3. You own Treasury ETFs or certain Investment Grade ETFs.

Treasury ETFs provide little yield prior to any fees. The 2-year and 5-year Treasuries yield a mere 0.15% and 0.34% respectively, before fees, inflation, and any taxes. Some investment grade ETFs offer little more and are akin to constructing a basketball team with a group of people randomly selected from the population. No manager would follow this path. He or she would, of course, primarily choose very tall people with athletic skills. Many investment grade ETFs give you such a wide array of corporate bonds that the higher yielding bonds and the lower yielding bonds all get mixed in together to create a low average yield for the portfolio. There is nothing wrong with earning average yields.  But are you satisfied with average yields of less than 1%? Additionally, some investors quickly pick a few ETFs without properly comparing the 100+ fixed income ETFs currently available. How do I know this? The demand for many ETFs is driving prices so high that they are yielding 0.10% or less. If you own ETFs, you really need to pick your spots and do your research.

4. All your bonds mature in the next 5 years.

The Federal Reserve recently created facilities to buy investment grade bonds maturing in less than 5 years. This has pushed up prices and driven yields on such bonds to very low levels. The average yield on investment grade bonds maturing in 5 years is only 0.85% for those with A+/A/A- ratings and 1.24% with BBB+/BBB/BBB- ratings.

5. You have seen little activity in your portfolio in 2020.

If you have not taken some gains this year, you are likely sitting on some very low-yielding securities. Passive fixed income investing has never been so expensive as when investors fail to consider the opportunities they are missing. You likely have not taken advantage of selling bonds at low yields (and correspondingly high prices) to re-invest the proceeds in higher yielding bonds.

6. You do not know the yield on your ETFs.

Do not confuse dividends with yield. They are often extremely different. The same dynamics arise in evaluating fixed-income ETFs as arise when investors confuse coupons with yield on bonds. Often the dividend/distribution is substantially higher than the yield on the underlying securities owned. For example, there are multiple large ETFs with an SEC yield[1] of 0.15% or lower, yet the dividends they pay are 0.75% and higher (as of 9/30/20). The ETF’s value must drop to make up for the difference.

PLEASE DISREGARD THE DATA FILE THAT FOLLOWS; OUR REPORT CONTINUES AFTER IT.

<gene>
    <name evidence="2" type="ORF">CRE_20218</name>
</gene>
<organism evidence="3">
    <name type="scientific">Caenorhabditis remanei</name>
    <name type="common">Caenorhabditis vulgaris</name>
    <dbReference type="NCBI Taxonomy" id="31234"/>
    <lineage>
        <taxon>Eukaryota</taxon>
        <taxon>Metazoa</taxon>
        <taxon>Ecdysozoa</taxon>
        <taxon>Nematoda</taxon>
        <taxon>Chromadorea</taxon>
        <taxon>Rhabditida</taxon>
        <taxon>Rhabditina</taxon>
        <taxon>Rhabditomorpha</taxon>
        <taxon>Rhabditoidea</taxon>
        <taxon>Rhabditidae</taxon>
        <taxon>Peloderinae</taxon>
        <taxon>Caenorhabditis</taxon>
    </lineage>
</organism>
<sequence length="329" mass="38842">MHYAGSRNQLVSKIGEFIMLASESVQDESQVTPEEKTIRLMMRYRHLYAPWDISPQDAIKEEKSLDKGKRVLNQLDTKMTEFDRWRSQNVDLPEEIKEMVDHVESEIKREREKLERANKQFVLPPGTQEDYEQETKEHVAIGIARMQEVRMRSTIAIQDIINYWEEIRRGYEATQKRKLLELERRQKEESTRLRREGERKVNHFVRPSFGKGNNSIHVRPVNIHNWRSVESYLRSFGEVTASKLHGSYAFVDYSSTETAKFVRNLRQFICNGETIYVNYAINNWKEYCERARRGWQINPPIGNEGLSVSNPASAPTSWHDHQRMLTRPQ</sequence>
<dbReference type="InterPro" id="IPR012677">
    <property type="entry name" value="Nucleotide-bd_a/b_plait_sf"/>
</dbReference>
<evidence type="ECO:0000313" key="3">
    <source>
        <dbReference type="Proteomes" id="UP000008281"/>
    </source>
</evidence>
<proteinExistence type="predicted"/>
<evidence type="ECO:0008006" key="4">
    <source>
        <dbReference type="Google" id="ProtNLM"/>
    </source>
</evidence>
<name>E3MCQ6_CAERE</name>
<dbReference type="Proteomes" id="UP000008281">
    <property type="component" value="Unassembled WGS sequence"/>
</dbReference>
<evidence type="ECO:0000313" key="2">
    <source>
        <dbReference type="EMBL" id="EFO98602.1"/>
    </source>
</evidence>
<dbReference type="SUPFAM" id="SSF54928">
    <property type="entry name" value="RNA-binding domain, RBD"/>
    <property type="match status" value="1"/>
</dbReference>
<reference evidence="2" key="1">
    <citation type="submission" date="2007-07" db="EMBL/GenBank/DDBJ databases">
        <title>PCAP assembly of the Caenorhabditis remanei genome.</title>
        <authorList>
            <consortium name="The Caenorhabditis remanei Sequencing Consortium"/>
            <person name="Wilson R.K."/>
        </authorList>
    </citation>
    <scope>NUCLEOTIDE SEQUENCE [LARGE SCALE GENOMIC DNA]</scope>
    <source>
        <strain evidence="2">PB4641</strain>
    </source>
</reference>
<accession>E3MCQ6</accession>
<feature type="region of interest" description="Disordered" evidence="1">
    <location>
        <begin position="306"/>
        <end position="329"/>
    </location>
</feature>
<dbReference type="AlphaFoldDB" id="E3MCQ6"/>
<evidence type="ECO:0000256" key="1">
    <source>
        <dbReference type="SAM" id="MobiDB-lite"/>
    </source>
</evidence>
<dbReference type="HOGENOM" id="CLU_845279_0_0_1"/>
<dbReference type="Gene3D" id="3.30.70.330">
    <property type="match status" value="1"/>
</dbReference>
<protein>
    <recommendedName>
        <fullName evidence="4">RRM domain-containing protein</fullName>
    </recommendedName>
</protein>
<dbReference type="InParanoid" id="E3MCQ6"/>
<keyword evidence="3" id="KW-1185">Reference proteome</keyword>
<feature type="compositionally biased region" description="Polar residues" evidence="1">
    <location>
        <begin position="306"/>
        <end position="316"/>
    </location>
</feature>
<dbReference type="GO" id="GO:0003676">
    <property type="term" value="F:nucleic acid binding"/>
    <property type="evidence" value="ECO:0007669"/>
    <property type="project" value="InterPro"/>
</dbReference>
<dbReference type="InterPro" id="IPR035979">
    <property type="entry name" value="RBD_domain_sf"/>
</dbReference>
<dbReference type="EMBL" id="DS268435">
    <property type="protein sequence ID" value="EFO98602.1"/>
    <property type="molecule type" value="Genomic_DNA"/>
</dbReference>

7. You own a closed end fund with an extremely high distribution.

Does the fund’s distribution rate make sense in a low yield fixed income market? You need to first ask yourself three key questions. First, is a portion of each distribution actually just a partial return of your initial investment? Do not assume all your distribution is interest/profit earned on your initial investment. Second, are you aware if your closed end fund employs leverage to enhance returns? This will increase the volatility of your investment. Third, are you comfortable with the riskiness of the assets purchased used to achieve such returns? One way to enhance returns in any environment is to just buy riskier assets. This only works if nothing goes wrong. Closed end funds may be potentially compelling to many investors, but we want to make sure clients understand their holdings.

So, what are investors supposed to do now?
Higher yielding, high quality fixed income alternatives do exist. Our fixed income approach carefully selects investment-grade securities yielding significantly more than the average 5-year investment grade bond with similar interest rate risk. Investors with a bit more risk tolerance could also choose to add some higher yielding and non-rated fixed income securities to boost yield. At ACM, we are doing our own credit analysis and managing to find bonds and preferreds that we believe are mispriced or at least cheap, so our yields are meaningfully higher than the yields available from owning Treasury bonds, and we are doing so by taking limited incremental credit risk. Such returns in a fixed income portfolio provide investors with both income and capital preservation over time.

Appendix
Investment Grade Yields have declined dramatically in 2020

Metric 2

Source: Bloomberg. LLC.

Note: We quote benchmark yields which are a based on a large basket of bonds and not generally indicative of the yield of our strategies.

[1] https://www.bogleheads.org/wiki/SEC_Yield